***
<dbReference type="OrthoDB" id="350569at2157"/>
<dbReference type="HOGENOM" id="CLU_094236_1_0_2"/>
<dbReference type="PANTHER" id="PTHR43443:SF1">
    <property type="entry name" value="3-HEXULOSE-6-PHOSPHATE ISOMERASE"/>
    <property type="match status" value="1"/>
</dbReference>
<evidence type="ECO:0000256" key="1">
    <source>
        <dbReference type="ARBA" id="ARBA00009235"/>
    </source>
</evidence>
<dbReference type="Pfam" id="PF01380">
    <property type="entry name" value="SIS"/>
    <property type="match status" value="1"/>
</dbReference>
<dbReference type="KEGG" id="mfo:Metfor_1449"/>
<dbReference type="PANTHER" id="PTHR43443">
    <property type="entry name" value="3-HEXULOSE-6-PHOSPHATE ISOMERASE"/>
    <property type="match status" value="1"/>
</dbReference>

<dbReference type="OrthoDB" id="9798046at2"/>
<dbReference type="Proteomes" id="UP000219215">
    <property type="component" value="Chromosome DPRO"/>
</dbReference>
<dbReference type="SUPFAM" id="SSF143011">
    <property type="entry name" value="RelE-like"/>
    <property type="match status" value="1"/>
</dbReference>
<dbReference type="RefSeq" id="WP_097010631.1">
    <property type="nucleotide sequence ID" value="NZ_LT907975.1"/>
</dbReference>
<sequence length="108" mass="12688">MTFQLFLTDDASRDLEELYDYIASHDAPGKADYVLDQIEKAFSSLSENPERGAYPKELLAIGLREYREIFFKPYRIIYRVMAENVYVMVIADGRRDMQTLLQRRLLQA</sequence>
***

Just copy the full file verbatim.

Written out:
<dbReference type="OrthoDB" id="350569at2157"/>
<dbReference type="HOGENOM" id="CLU_094236_1_0_2"/>
<dbReference type="PANTHER" id="PTHR43443:SF1">
    <property type="entry name" value="3-HEXULOSE-6-PHOSPHATE ISOMERASE"/>
    <property type="match status" value="1"/>
</dbReference>
<evidence type="ECO:0000256" key="1">
    <source>
        <dbReference type="ARBA" id="ARBA00009235"/>
    </source>
</evidence>
<dbReference type="Pfam" id="PF01380">
    <property type="entry name" value="SIS"/>
    <property type="match status" value="1"/>
</dbReference>
<dbReference type="KEGG" id="mfo:Metfor_1449"/>
<dbReference type="PANTHER" id="PTHR43443">
    <property type="entry name" value="3-HEXULOSE-6-PHOSPHATE ISOMERASE"/>
    <property type="match status" value="1"/>
</dbReference>

<dbReference type="OrthoDB" id="9798046at2"/>
<dbReference type="Proteomes" id="UP000219215">
    <property type="component" value="Chromosome DPRO"/>
</dbReference>
<dbReference type="SUPFAM" id="SSF143011">
    <property type="entry name" value="RelE-like"/>
    <property type="match status" value="1"/>
</dbReference>
<dbReference type="RefSeq" id="WP_097010631.1">
    <property type="nucleotide sequence ID" value="NZ_LT907975.1"/>
</dbReference>
<sequence length="108" mass="12688">MTFQLFLTDDASRDLEELYDYIASHDAPGKADYVLDQIEKAFSSLSENPERGAYPKELLAIGLREYREIFFKPYRIIYRVMAENVYVMVIADGRRDMQTLLQRRLLQA</sequence>